+1 -- Those look really cool, and perfect if you wanted to sell your stuff or give it away as handsome gifts. A little more spendy than cheapo plastic equivalent, but much nicer.
    – BobMcGee
    May 22, 2012 at 3:52

BobMcGee's specific suggestions are fairly good, but I'd suggest that the only things that really matter are that they're rectangular and not disposable. Rectangular means they'll pack well into your freezer, and anything non-disposable should should stand up just fine to the scoop.

Of course, even disposable containers (even when reused many times) should be okay - I've used them for ice cream. Is it possible that your ice cream is a bit on the hard side, and you're scooping before it softens with a heavy, sharp scoop? If that's the case, you might want to look into making softer ice cream (see this question or this blog post), as well as scooping it when it's not quite as cold (store it in the door, increase freezer temperature, or let it sit on the counter for a few minutes).

  • 1
    The restaurant containers will have another good property - they are rectangular, but their edges are slightly rounded. So you will be able to scoop out icecream you would be throwing away with other containers.
    – rumtscho
    May 21, 2012 at 18:54
  • @rumtscho: I suppose - but at home, I'm just going to be reaching in there with a spoon and getting it all out, so it's not a huge issue.
    – Cascabel
    May 21, 2012 at 19:20
  • @rumtscho: I probably should have mentioned that property. It's just one of little design features you easily forget until you don't have it. Jefromi: While normal tupperware can be used in the freezer, I agree with Caleb that it's prone to cracking with normal use. Eventually you end up having to replace stuff. And if you drop a container of frozen sauce or stock, and it's done.
    – BobMcGee
    May 22, 2012 at 4:00

Not the answer you were looking for but this is how I solved my problem which also involved limited freezer space.

Packed ice-cream into quart/liter freezer ziplocks and froze flat and even. Broke off portions to be softened in fridge as needed. A quick thwack on the counter edge worked as well as a knife with less risk.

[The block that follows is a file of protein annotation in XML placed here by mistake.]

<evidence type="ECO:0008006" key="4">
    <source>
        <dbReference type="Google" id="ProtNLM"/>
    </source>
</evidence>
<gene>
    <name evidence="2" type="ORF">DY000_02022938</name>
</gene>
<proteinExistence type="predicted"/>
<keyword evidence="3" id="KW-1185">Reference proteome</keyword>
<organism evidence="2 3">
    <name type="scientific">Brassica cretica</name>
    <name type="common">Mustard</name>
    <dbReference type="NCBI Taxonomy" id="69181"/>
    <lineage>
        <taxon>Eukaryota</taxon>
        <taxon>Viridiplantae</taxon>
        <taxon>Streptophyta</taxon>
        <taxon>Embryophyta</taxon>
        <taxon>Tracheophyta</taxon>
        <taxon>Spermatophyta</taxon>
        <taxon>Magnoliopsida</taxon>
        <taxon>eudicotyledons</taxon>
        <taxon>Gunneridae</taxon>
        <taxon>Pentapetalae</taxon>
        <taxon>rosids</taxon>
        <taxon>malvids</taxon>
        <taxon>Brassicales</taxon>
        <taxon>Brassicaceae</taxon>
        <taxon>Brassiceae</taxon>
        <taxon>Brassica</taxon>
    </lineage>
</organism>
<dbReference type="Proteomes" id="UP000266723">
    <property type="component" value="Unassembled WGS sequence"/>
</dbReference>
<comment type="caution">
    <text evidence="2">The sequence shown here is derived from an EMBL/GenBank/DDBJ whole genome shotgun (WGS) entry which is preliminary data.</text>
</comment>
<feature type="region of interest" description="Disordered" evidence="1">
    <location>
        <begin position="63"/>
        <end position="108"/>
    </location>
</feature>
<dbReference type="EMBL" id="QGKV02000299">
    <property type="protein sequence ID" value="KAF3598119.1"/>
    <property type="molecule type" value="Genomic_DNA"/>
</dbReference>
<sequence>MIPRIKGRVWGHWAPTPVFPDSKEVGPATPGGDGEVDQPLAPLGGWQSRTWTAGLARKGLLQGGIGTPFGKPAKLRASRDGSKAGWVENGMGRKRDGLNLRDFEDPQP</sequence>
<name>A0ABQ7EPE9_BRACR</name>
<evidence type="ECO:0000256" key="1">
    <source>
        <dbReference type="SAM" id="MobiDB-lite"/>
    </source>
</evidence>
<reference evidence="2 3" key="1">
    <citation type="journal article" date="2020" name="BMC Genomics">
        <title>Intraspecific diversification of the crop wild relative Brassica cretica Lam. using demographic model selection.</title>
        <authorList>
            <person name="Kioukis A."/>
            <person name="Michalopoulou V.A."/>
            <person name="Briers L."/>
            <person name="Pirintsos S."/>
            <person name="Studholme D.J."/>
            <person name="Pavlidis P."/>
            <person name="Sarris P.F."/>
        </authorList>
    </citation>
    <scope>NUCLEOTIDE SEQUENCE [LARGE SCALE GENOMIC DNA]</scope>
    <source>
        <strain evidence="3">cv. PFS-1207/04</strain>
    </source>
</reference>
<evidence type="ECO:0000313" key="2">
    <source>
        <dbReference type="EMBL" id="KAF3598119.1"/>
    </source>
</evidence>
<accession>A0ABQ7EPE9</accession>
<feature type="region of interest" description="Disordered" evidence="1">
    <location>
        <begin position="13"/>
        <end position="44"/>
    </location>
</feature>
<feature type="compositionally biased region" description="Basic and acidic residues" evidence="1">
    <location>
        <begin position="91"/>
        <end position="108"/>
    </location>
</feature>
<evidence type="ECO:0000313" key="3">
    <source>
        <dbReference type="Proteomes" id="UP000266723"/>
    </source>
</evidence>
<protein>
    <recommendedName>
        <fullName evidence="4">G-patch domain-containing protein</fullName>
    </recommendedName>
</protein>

Can pre-portion these inch thick slabs in another container in freezer as they don't stick together if you have been quick about it.


If you want something really sturdy, glass is a good option. I recently bought a glass container for homemade ice creams, and it works well. But you have to choose the right container.

  • temperature tolerance. Some glasses can spring in the freezer. Buy a container which is marked as freezer-safe.
  • closing. Buy a container which has a tightly-closing lid. You want to minimize smell contamination, freezer burn, and the chance that a non-tight lid will slip when you are getting something else from the fridge and let some other packet fall in the exposed ice cream.
  • corners. The nice thing about glass containers is that they tend to have rounded inner corners, making scooping easier than from plastic.

The glass container will have a higher temperature capacity than your regular tupperware container. This means that if you fill freshly-churned ice cream into room-temperature glass, the outermost layer will melt before you have finished filling it. You should pre-chill the container. To avoid heat shocks, I put the empty container in the fridge together with the just-made ice cream base, and when the base is chilled and goes into the churner, the empty container goes into the freezer.

The upside is that, when you take out the container to scoop and serve the ice cream, the glass will keep cold for a longer time than a thin plastic container, or also than a metal one (because metal conducts heat better). Also, this type of tempered container is usually heat-proof too, so, when not in use for ice cream, you can bake casseroles in it.

This is the container I got. I chose the rectangular type, because it stacks better. The 1.3 liter size fits well for one ice cream recipe (about 800 ml base).